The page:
The different crystal field environments on the two types of Mn sites give rise to a significant difference in local electronic structure. This can be seen in Fig. 3b,c, where we plot the local density of states of the Mn eg orbitals (Fig. 3c) and (Fig. 3b), where z is perpendicular to the surface and x and y correspond to the  and  directions, respectively. First, we note that the electronic structure in this ferromagnetic state is half-metallic, with a gap in the minority spin channel, consistent with what is expected for the hole-doped manganites. Therefore, we will limit the remainder of our discussion to the majority spin states, where the important physics is contained. Similar to the bulk, both surface Mn sites have partial occupancy of the orbitals, with more weight on the MnO5 sites (Fig. 3b). On the other hand, the occupancy of the channel is disproportionate (Fig. 3c): the orbitals on the MnO6 sites are pushed significantly above the Fermi level, whereas on the MnO5 sites the states are fully occupied. This disproportionation of the occupancy follows directly from the different environments surrounding the two Mn sites, as illustrated in Fig. 4. First, a simplistic electron-counting argument reveals that the missing O2− ion in the MnO5 sites leaves more electrons on the Mn, and therefore should tend to bias the site toward a d4 (Mn3+) state, where there should be occupancy of the eg manifold. Second, the absence of an apex O2− ion on the MnO5 pyramid significantly lowers the crystal field energy of the orbital with respect to orbitals, which are relatively unperturbed by the presence or absence of an apex O2− ion (see Fig. 4a). Furthermore, the off-centring of the Mn ion in the MnO6 sites increases the crystal field energy of the orbital even more with respect to a centrosymmetric structure, therefore suppressing its occupancy and tending the site towards a d3 (Mn4+) state (Fig. 4a). This kind of ordering of the Mn occupancy is not unlike the spontaneous ordering expected for half-doped LCMO, but in this case it is enforced by the (√2 × √2)R45° ordering of oxygen adatoms.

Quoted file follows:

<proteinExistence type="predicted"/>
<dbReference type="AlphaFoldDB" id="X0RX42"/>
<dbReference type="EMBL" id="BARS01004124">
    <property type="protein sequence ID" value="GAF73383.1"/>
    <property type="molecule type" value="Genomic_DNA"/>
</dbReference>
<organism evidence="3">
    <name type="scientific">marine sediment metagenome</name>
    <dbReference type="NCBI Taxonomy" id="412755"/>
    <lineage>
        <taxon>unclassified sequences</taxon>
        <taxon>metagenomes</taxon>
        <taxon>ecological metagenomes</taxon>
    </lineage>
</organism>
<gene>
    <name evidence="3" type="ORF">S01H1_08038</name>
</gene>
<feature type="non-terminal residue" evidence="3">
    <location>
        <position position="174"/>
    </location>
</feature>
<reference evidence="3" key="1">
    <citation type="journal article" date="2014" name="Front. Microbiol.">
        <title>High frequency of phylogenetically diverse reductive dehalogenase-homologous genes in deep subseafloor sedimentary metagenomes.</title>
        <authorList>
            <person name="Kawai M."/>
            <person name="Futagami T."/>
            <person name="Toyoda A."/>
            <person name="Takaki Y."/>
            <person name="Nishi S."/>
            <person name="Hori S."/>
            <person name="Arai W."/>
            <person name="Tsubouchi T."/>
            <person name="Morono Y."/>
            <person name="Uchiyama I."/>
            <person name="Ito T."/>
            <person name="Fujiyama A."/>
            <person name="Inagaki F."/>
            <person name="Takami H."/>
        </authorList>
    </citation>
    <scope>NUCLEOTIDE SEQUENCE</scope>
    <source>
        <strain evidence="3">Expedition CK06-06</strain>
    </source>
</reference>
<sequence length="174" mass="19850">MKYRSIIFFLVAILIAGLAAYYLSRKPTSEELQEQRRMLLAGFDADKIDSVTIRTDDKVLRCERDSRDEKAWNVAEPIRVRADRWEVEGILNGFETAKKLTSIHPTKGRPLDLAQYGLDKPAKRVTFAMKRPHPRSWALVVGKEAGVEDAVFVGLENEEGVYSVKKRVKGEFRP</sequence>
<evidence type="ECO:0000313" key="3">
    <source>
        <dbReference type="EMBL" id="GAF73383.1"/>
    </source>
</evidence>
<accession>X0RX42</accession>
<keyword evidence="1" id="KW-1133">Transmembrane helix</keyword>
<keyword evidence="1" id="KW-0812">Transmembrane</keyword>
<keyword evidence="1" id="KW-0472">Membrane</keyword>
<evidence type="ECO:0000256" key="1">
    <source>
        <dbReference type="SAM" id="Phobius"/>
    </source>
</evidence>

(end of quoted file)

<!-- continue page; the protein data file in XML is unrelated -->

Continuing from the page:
Formation and lift of the Jahn–Teller distortion
Given that the MnO5 sites have both and character, whereas the MnO6 sites have only character, one expects only the MnO5 sites to be susceptible to a Jahn–Teller distortion. Occupancy of both and states means that the MnO5 sites in a square pyramidal geometry have an orbital degeneracy between and states (that is, , respectively). This degeneracy can be lifted by a new Jahn–Teller distortion of the basal plane of the pyramid corresponding to stretching along either the  or the  axis, and contraction along the other, as shown schematically on the central site in Fig. 4b. The effect on the MnO6 octahedra is to alternately shift distortions along [1–10], leading to a zigzag pattern of displacements of oxygen adatoms along  as observed in the STM data. Only one type of Jahn–Teller domain is shown in Fig. 4b; the other type corresponds to an in-plane rotation of Fig. 4b by 90°, with a zigzag pattern along [1–10]. Both domains are seen in the STM images (Fig. 2).
For a negative tip bias, electrons in the LCMO film will be pushed away from the surface towards the bulk in response to the electric field between the tip and the surface. Looking at Fig. 3b we see that this will lead to at least a partial depletion of the orbitals, and therefore can lead to a diminishing or suppressed Jahn–Teller distortion: non-zero occupancy of both and orbitals is required for energy lowering by symmetry breaking of a square pyramidal crystal field. For positive tip bias, the situation is reversed: electrons will move toward the surface to screen the electric field, and further fill the states, leading perhaps to an enhancement of the Jahn–Teller mechanism. This is consistent with the sharp difference between positive and negative tip bias images (Fig. 2a,d). For positive tip bias, the zigzag pattern is apparent, and is consistent with the Jahn–Teller displacement pattern discussed above and shown in Fig. 4b. For negative bias, however, the distortions are reduced in magnitude (Fig. 2f) and less ordered (Fig. 2d) due to the charging of the surface by the polarity of the tip.